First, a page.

Speaking to Christians, Peter says,
But you are a chosen race, a royal priesthood, a holy nation, a people for his own possession, that you may proclaim the excellencies of him who called you out of darkness into his marvelous light. Once you were not a people, but now you are God's people; once you had not received mercy, but now you have received mercy. Beloved, I urge you as sojourners and exiles to abstain from the passions of the flesh, which wage war against your soul. Keep your conduct among the Gentiles honorable, so that when they speak against you as evildoers, they may see your good deeds and glorify God on the day of visitation.
1 Peter 2:9-12.
The apostle makes a number of startling claims.
- We are God's people. We belong to him. He has set us apart for his purposes.
- We are foreigners. God has constituted us as a new community; a new nation. However, we are displaced. Our homeland is the new creation (Philippians 3:20), not the present one.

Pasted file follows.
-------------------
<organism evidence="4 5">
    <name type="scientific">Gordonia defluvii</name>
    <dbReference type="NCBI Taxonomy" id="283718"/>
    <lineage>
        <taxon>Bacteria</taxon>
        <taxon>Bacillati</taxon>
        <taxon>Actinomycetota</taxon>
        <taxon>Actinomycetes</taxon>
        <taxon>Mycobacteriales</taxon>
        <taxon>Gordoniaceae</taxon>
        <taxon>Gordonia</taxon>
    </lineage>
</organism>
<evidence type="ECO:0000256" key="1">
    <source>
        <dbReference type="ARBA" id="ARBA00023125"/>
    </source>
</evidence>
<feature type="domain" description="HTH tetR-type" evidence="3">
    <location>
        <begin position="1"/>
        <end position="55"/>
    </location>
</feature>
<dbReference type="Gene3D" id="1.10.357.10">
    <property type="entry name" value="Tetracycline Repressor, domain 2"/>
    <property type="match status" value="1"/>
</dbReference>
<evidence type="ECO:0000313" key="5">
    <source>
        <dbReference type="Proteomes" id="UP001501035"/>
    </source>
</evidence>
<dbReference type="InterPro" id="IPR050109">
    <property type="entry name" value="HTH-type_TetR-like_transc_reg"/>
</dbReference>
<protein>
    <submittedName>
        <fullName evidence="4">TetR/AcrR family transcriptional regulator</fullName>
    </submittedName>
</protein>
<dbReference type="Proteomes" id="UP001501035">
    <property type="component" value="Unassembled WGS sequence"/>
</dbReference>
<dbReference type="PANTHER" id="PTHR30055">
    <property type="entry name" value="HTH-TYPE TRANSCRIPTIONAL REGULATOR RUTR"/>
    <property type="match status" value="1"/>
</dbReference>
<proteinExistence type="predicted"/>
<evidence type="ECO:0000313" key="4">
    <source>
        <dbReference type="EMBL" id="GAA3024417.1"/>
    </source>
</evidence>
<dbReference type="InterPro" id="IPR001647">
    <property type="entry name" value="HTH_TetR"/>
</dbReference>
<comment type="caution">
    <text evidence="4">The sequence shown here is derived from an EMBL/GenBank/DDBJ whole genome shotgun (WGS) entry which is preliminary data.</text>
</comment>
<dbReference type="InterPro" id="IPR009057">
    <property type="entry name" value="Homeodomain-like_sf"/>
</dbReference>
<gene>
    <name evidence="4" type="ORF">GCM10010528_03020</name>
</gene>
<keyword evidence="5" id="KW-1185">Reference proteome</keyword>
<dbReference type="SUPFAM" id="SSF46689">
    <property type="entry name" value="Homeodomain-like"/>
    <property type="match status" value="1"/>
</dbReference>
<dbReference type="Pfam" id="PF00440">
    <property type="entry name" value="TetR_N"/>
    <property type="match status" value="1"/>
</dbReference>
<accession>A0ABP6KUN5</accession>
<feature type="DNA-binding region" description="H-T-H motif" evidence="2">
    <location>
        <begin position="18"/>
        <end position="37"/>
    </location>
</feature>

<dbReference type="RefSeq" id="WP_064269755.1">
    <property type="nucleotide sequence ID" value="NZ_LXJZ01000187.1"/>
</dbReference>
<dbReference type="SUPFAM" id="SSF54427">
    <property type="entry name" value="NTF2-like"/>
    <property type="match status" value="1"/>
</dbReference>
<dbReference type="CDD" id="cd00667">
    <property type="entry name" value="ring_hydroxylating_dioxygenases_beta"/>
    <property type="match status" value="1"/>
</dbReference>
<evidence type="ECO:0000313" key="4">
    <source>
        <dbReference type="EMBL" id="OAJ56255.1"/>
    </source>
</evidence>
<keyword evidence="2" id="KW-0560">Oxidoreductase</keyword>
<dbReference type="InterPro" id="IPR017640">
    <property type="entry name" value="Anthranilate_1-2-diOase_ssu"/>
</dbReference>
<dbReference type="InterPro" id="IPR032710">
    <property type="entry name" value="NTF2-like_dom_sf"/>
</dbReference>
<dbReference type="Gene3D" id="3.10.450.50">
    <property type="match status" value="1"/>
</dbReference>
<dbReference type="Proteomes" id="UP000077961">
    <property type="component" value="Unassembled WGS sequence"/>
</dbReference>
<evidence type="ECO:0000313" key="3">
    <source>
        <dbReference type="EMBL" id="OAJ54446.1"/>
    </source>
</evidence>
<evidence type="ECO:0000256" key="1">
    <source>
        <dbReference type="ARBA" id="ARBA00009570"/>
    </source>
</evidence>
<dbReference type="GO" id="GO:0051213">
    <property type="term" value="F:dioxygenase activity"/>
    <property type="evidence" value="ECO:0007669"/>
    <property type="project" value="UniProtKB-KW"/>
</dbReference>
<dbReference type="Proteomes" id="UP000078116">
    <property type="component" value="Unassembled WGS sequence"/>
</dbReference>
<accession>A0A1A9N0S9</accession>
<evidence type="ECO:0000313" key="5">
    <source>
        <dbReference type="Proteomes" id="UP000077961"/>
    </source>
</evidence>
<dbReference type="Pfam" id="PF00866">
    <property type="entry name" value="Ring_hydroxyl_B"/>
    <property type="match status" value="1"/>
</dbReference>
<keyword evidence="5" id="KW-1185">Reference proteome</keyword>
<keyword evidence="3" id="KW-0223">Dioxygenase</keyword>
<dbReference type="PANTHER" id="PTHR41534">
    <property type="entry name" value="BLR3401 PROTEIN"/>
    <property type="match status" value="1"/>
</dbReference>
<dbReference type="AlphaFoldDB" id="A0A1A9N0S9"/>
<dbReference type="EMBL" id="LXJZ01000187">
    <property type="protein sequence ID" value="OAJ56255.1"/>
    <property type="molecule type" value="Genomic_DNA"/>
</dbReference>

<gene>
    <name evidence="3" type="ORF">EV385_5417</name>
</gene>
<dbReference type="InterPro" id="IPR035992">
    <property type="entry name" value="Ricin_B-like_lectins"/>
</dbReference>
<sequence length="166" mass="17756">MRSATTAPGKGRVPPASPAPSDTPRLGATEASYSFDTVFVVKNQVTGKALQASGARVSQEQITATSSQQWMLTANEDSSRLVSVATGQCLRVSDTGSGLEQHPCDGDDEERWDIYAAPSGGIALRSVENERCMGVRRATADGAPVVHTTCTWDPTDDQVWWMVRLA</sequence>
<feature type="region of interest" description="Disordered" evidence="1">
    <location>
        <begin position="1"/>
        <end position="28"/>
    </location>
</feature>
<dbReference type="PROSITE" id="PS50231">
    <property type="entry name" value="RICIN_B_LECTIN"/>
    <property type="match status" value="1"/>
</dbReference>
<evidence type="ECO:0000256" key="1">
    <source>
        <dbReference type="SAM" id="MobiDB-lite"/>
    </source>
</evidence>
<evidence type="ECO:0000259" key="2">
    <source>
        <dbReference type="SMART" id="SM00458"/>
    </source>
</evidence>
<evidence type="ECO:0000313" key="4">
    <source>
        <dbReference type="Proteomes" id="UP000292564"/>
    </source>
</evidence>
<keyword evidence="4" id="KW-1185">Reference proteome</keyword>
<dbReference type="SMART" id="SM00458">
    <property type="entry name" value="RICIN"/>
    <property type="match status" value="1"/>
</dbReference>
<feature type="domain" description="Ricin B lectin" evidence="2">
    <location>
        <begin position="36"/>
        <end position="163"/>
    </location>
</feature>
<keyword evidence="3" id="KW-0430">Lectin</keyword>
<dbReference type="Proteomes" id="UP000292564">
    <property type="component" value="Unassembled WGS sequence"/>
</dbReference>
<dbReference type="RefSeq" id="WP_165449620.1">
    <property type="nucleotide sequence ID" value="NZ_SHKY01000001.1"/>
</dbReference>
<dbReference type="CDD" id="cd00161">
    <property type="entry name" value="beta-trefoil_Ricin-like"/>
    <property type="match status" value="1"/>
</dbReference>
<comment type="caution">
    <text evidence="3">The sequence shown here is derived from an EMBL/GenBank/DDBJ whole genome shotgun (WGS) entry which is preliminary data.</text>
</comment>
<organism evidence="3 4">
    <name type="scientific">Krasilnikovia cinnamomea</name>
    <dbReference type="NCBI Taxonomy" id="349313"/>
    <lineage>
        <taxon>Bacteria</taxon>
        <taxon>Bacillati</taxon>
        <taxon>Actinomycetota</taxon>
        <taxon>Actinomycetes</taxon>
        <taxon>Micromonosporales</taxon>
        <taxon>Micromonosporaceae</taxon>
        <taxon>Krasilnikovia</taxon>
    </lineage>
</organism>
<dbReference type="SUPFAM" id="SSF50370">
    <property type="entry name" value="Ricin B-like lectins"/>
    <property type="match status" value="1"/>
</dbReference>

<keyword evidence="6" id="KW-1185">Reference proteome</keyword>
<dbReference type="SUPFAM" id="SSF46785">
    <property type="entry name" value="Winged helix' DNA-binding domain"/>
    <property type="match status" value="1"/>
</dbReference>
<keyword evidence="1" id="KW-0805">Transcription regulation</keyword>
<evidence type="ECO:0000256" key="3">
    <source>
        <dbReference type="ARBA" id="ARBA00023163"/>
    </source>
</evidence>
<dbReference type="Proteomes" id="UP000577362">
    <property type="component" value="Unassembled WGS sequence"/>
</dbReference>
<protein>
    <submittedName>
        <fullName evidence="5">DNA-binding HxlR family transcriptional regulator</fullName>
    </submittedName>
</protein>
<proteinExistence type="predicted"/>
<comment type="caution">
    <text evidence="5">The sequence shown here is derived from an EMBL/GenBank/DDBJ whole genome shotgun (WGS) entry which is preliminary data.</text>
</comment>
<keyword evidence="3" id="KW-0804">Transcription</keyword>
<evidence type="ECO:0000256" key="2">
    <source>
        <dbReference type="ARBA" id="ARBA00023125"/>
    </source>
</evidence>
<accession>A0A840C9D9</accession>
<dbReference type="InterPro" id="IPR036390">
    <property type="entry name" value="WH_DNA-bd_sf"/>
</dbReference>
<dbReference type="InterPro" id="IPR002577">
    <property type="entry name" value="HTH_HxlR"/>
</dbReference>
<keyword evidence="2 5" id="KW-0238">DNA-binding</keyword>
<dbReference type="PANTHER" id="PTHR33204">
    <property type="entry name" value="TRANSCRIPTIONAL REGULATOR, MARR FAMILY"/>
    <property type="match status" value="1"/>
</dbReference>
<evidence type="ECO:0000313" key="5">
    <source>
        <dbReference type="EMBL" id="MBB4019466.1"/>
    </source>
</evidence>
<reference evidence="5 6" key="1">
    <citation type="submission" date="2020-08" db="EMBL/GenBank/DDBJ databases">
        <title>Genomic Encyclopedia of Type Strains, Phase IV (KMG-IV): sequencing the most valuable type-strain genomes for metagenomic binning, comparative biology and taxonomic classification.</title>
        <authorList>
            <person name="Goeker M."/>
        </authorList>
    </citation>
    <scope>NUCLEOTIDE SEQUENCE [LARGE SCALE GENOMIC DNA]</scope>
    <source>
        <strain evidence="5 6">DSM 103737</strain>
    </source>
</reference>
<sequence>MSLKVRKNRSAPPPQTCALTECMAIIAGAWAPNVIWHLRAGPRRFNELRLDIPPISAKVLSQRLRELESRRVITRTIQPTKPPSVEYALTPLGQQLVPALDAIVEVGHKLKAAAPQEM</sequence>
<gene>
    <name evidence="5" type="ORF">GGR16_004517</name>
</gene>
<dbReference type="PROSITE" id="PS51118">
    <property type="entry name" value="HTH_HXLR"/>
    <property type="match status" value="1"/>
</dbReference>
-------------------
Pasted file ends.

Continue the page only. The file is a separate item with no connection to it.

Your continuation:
- Therefore, we should live in a manner distinct from the surrounding culture. We should live as exiles; as people with our own distinctive subculture.
- Nevertheless, we should live for the blessing of our neighbors. We have been set apart from the world, for the world. The dominant culture will oppose our peculiarity, yet outsiders will ultimately be drawn to our witness.
Here's the point: we're weird. God has made it so. And the world should notice this. But what should they notice? What makes us distinct from the dominant culture? I've got some thoughts, but I want to hear yours. Please answer the following questions,
- How should we be different than the surrounding culture?
- And how will these differences serve to bless the culture?